By Ian Seasholtz

Akko Cures Sad Boy Hours

By Ian Seascholtz.

Let us first preface this post with a rough definition of the colloquial use of the term “Sad Boy Hours.”


Sad Boy Hours: The time between two and four a.m. during which people are permitted to express negative emotions through the acts of venting and/or crying. May also refer to general feelings of sadness, apprehension, and anxiety.


Prior to my departure, one could say that the Sad Boy Hours were in full effect. As the previous semester came to a close and general feelings of anxiety and insecurity set in, I was experiencing more than a fair share of apprehension and doubt about my upcoming adventure, which I now find was completely unwarranted. In the days leading up to the trip, I was almost to the point of dreading the thought of leaving the comfort of home for an entire month to travel to somewhere completely new with a group comprised mostly of strangers. Would I enjoy the city of Akko? Would I like working on the Tel so early in the morning in the blistering heat? What kinds of people would I meet and befriend? All these questions racked my brain and fueled my Sad Boy Hours.


The First Days:

Shy and reserved by nature, the first days of the trip were riddled with anxiety, which was only compounded with and augmented by the extreme jet lag I was experiencing while attempting to catch up on lost sleep from the long flights and layovers. This left me on the brink of delirium for the first several days, especially during the mindless tedium of sandbagging on the Tel. Rip, dump, rinse, and repeat, all while barely uttering a word.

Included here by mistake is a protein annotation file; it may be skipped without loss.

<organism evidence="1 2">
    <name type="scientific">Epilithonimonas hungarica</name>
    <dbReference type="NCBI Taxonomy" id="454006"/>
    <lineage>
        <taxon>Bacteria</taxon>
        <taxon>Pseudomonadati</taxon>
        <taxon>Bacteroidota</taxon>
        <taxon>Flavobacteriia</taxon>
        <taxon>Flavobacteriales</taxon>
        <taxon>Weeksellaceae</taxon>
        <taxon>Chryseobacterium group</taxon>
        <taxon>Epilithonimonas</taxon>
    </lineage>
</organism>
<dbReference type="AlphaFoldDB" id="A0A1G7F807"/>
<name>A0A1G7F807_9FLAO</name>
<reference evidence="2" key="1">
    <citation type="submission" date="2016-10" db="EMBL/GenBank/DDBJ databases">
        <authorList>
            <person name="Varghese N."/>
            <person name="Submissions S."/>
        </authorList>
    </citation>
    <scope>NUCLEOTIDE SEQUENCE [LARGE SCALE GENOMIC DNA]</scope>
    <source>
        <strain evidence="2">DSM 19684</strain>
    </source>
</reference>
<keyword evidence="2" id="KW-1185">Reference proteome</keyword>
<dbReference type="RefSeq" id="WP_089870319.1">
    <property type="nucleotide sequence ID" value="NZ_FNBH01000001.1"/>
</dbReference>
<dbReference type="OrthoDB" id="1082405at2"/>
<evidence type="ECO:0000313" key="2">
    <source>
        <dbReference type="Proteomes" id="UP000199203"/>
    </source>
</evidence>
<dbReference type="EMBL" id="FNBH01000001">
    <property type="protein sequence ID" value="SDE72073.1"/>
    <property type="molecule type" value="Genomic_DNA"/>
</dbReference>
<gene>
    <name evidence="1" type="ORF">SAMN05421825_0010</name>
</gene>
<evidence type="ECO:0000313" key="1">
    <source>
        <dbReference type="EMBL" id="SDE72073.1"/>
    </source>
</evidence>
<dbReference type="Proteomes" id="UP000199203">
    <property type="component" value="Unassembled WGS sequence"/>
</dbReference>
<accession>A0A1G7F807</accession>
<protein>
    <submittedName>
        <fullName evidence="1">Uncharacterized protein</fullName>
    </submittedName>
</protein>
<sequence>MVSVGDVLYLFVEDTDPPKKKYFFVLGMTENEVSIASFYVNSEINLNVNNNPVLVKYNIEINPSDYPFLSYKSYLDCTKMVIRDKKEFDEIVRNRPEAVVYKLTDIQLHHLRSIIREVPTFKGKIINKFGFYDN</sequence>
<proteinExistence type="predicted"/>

The second day on the Tel is when everything began to change for the better. After completing the last rounds of sandbagging in my still zombie-esque state, I was inducted in to what would become endearingly referred to as The Southern Colony, The Prison Yard, and, “that place that won’t stop giving us so much pottery to wash”: Area Black. It was here that my feelings of doubt began to dissipate and my confidence in my personal, social, and academic life began to flourish. The labor was arduous and backbreaking. The bullets of sweat dropped from my furrowed brow nearly as fast as the literal bullets were unearthed by square NN9. I enjoyed every sweat-soaked moment of it. Every sherd we drew forth from the earth that acted as the bane of the other squares was, to me at least, an exciting new discovery. Even when the thrill of constantly pulling up pottery waned, my enthusiastic supervisors, area mates, non-stop special finds, and the daily “Breakfast with The Beatles” playlist kept the excitement alive. The only negative being the infamous and nearly indestructible “spicy onions” that plagued Area Black in the first layers of topsoil.

Shedding the Shell:

The Fourth of July was when I really started to conquer the social anxiety that constantly chewed at my psyche. The celebration at Life Beach was where fun was had, lasting friendships were forged, and free sodas were consumed. From that point onward it was as if a dark cloud was lifted from my being. I felt confident, noticeably more positive and outgoing, and excited to experience whatever that next day had to offer me. For me, the Sad Boy Hours had vanished and were replaced by hours of happiness and fulfilment. I had done what I had previously assumed was the impossible; but we all know what happens when one assumes.

While I once dreaded the thought of abandoning my little nook for the unknown, I now feel as though the unknown is now what draws me further onward. My stay in Akko has taught me so much in such a short time that the only sad boy thought that crosses my mind is the thought of leaving such a wonderful place.

If there is anything to take away from this experience, it would be find what is to be found, be who you want to be, and to not fear what is beyond the nook. So, for now and onward the Sad Boy Hours have been cancelled.